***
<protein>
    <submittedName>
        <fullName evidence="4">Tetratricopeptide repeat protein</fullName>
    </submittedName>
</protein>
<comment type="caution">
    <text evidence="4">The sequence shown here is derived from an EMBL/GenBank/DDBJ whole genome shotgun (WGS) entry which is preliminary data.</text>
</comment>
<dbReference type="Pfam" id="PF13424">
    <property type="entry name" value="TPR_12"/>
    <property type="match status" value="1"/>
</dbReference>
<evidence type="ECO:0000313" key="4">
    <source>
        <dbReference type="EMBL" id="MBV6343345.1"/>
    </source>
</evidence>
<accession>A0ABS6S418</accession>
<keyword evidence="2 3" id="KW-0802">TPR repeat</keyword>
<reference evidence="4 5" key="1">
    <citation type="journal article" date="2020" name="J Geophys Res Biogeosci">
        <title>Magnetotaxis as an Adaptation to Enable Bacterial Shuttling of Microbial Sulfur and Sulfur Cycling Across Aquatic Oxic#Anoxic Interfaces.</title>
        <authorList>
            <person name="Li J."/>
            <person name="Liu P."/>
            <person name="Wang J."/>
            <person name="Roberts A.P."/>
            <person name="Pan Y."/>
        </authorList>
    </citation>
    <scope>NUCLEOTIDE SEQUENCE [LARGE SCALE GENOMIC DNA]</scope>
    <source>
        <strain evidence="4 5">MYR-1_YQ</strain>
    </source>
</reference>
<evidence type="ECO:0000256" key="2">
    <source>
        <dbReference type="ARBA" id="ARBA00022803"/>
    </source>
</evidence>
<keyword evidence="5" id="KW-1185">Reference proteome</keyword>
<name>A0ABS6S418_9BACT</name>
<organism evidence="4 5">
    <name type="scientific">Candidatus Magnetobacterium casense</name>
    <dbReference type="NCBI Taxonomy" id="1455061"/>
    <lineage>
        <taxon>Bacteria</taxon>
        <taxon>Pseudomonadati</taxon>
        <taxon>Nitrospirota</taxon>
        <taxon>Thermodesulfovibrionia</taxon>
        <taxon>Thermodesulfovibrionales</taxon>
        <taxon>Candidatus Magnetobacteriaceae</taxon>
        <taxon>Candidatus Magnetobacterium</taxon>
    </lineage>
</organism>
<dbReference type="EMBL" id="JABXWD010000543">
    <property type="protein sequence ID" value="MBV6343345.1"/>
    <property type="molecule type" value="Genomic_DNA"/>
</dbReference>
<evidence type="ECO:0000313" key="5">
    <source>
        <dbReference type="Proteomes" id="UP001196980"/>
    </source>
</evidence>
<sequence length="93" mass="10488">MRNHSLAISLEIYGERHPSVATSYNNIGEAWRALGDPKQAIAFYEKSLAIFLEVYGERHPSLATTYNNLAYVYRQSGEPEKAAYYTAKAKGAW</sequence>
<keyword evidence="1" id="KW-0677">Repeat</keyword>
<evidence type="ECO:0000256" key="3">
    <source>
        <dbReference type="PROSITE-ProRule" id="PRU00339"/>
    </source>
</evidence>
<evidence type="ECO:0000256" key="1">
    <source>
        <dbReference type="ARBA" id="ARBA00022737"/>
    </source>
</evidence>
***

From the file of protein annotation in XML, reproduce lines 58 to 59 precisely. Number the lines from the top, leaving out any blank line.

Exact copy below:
    <property type="molecule type" value="Genomic_DNA"/>
</dbReference>